Banswara District: History, Geography, Natural Places to See

Banswara District: History, Geography, Natural Places to See

The district of Banswara gets its name from the ‘bans’ or bamboo trees that once grew here in abundance. Located in southern Rajasthan, the city is also known as the Cherrapunji of Rajasthan (Receives highest rainfall in the state) and ‘City of Hundred Islands’, due to presence of numerous islands on the Mahi River at Chachakota. Banswara is also the greenest City in the Rajasthan.

History of Banwara

Since antiquity, Banswara has been land of tribes. Around 1400 BC, Bhils and Minas roamed and ruled the land. The princely state of Banswara was established by Jagmal Singh after defeating and killing a Bhil ruler Bansia or Wasna. The district is said be named after the same Bhil ruler or probably for the “bans” or bamboo forests in the area.

The rulers of the state bore the title ‘Maharawal’ from 1688 onwards. Banswara State became a British protectorate on 16 November 1818.

Banswara district forms eastern part of the region known as Vagad or Vagwar. Another popular name of the city is ‘Little Kashi’ or ‘Lodhikashi’, due to the presence of 12 and a half Swayambhoo Shivalingas.

 

Featured Image Map of Banswara

Banswara: Location, Area & Administration

District of Banswara is situated in the southern most part of Rajasthan, at an average altitude of 302 meters. It is the small district with area of 5037 sq. km and lies between 23.11° N to 23.56° N latitudes and 73.58° E to 74.49° E. longitudes. The district boundary in the east and south coincides with the state boundaries of Madhya Pradesh and Gujarat respectively, where as the northern-eastern and western boundaries of Banswara coincide with district boundaries of Pratapgarh and Dungarpur districts, respectively.

Banswara district is composed of 11 tehnsils namely Abapura, Anandpuri, Banswara, Bagidora, Choti Sarvan, Gangadtalai, Ghatol, Ganoda, Garhi, Kushalgarh, Sajjangarh.(Ref)

Geography of Banswara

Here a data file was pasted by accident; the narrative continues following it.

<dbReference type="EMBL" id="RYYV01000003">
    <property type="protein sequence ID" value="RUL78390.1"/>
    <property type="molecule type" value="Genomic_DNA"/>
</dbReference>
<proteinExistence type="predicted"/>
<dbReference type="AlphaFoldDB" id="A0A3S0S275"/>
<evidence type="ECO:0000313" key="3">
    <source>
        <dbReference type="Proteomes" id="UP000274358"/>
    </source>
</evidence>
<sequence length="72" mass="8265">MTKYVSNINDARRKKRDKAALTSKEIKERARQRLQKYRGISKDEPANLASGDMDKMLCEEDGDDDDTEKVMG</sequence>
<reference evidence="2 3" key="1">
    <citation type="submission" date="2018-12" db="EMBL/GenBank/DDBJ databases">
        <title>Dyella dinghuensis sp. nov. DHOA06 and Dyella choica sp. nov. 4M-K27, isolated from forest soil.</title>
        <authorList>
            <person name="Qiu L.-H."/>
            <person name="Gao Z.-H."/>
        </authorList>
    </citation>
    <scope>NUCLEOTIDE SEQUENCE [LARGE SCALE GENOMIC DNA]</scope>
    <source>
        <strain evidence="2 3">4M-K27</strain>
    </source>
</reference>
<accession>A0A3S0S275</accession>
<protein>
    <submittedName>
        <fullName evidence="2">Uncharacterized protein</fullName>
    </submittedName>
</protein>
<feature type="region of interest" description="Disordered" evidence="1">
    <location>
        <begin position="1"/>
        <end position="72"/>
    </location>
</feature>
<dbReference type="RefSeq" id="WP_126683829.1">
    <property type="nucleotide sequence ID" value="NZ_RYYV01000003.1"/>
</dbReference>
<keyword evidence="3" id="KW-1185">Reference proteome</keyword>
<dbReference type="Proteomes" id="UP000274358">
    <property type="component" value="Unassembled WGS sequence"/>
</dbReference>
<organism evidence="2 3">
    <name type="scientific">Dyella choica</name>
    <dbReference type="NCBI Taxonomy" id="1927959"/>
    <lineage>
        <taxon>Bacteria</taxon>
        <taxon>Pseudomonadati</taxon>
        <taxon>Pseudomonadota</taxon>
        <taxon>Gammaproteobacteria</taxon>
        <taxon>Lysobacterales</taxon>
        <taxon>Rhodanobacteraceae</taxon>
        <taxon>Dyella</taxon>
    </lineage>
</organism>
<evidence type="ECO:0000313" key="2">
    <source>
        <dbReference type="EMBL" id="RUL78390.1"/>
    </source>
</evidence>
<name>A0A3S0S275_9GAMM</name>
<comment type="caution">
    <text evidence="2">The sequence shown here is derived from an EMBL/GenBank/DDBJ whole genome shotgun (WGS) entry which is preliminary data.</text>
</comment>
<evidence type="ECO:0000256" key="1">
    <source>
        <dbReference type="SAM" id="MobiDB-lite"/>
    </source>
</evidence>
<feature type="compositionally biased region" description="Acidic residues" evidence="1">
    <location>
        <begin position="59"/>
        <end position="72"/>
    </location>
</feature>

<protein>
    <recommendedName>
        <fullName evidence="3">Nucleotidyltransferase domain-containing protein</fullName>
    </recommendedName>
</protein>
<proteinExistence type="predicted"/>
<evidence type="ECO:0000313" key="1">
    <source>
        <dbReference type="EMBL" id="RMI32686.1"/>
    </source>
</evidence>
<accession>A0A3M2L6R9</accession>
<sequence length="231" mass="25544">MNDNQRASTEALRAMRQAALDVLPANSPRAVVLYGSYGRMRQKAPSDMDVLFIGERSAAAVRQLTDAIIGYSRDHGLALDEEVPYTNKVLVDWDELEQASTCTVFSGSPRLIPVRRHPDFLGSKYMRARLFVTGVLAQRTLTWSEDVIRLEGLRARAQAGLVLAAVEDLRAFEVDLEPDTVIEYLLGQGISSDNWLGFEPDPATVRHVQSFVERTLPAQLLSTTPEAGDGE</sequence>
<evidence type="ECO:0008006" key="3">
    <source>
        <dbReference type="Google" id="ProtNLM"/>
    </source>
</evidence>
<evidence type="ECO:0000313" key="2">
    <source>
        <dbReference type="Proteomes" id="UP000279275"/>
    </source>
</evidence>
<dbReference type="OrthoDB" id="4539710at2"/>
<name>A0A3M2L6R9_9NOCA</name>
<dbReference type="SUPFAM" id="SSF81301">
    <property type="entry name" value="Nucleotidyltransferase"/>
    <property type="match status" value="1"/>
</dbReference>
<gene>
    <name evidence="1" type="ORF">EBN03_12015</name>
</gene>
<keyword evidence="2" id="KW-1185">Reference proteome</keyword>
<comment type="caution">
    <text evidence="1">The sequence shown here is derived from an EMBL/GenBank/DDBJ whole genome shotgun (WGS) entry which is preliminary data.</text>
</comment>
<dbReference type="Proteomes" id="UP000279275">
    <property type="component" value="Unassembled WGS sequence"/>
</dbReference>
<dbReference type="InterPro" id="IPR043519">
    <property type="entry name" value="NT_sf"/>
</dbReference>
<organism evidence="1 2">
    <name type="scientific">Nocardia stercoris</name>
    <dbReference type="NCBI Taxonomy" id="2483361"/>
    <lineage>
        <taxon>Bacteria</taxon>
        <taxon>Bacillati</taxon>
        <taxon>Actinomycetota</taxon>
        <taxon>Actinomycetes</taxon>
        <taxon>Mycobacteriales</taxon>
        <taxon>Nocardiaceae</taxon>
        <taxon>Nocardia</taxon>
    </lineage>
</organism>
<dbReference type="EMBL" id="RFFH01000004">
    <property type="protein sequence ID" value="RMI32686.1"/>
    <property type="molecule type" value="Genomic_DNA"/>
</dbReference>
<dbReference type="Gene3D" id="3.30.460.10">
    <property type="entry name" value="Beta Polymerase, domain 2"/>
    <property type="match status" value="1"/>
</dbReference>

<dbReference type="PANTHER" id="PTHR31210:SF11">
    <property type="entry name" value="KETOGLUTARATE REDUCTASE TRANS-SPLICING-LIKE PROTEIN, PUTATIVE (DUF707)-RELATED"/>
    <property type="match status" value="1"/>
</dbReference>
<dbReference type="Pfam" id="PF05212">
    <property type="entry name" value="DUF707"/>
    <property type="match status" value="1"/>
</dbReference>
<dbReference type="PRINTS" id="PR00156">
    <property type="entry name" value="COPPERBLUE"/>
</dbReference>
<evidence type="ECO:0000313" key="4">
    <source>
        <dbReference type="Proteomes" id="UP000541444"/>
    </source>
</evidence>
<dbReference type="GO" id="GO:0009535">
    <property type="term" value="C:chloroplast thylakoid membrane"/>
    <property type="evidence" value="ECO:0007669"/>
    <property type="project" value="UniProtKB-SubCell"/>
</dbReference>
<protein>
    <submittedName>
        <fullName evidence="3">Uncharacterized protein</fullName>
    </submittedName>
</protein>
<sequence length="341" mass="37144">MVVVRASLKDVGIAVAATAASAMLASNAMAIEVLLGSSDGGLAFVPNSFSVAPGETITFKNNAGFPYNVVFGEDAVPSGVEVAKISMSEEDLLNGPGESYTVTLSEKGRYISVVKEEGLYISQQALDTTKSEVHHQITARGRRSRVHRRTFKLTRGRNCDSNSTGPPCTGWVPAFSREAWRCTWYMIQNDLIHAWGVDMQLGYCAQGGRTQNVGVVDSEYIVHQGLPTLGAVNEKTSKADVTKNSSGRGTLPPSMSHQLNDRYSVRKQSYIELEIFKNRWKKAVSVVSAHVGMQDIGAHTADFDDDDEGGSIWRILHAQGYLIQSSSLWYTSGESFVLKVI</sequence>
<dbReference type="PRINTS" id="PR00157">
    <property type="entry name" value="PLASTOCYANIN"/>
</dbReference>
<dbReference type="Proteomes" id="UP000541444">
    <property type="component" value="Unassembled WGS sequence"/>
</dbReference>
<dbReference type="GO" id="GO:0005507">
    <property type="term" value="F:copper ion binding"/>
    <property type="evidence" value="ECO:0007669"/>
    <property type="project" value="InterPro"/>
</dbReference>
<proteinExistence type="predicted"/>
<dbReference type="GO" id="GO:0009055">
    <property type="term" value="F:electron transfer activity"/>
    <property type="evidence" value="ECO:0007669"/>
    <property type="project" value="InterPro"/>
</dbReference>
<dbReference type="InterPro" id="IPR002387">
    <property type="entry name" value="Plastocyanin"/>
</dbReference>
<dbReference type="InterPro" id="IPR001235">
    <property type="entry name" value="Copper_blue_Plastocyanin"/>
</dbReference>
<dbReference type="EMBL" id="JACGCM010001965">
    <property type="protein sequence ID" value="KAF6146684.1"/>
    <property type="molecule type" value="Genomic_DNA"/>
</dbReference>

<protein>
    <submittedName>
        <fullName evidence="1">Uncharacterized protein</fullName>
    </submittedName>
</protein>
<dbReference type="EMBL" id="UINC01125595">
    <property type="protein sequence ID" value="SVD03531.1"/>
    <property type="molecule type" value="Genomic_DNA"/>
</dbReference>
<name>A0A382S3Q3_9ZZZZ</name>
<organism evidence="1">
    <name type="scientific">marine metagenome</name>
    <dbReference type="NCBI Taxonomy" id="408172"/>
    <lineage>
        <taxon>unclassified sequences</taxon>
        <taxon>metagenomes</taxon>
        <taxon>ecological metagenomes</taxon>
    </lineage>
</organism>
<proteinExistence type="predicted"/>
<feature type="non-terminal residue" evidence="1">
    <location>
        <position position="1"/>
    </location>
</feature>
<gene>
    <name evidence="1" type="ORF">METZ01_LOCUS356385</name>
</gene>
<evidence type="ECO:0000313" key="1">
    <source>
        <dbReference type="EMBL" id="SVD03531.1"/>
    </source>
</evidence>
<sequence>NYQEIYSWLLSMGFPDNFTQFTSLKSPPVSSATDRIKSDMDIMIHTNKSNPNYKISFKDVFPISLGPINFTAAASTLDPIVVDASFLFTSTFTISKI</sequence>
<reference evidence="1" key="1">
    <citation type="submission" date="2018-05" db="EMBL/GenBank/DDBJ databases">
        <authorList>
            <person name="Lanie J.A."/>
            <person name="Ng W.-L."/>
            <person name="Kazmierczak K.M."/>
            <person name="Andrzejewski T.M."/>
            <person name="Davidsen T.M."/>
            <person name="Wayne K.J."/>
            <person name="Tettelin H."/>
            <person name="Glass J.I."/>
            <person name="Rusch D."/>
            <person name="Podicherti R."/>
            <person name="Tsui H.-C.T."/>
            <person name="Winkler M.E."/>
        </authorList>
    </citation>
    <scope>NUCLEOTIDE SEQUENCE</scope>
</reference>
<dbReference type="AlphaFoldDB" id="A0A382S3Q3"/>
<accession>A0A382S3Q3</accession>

Banswara is also known as ‘City of Hundred Islands’ due to presence of numerous islands on the Mahi River named “Chachakota” (where the islands located). During rainy season, the region is surrounded natural surrounding water falls including Kagdi fall (Singpura) Juha fall, Kadeliya fall, Bhuadara fall, Jhulla fall & Cha-cha falls. Tropic of Cancer passes through the district.

The district is a mix of different geographies with fertile plains of maize, wheat, rice, cotton soya bean and gram covering the entire central and western regions, while the Aravallis range make up the eastern side. The rich teak forests and mango, khajur (date) and mahua trees are home to diverse wildlife.

Rivers of Banswara

Mahi

  • Mahi is the largest river of the district, which originates from Amjera hills near Dhar in Madhya Preadesh. It enters Rajasthan from Khatun Village in the district and cuts twice the tropic of cancer.
  • Tributaries of Mahi include Som, Jhakham, Anas, Chanp, Erav, Hiran and Kagdi.

Natural Resources

The mineral wealth of the district is constituted mainly by non-metallic minerals like rock phosphate, limestone (Oda-bassi, Kalinjara), marble (Tripura-Sundri), dolomite, soapstone, graphite etc. The metallic minerals occuring in the district include manganese(Leelwana,Talwada), iron(Loharia), lead-zinc and copper ores. Recently presence of gold is reported in Jagpura-Bhukhia, Teemrana Mata, Khamera-Undwala area of the district.

Population

As per 2011 Census, the district has total population of 17,98,194. The main occupation of the people, specially of tribals, is agriculture. The tribals live in a small one-room houses, known as “tapra”, which lie scattered all over the area.  The main dialect spoken in the district is Wagri, a mixture of Gujrati and Mewari.

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Map

How to Reach:

  • By Air: The closest airport is Udaipur Airport which is 185 kms away.
  • By Bus: Buses are available from Delhi, Jaipur and Bharatpur to the city.
  • By Train: The nearest station is Ratlam which is 80 kms away.
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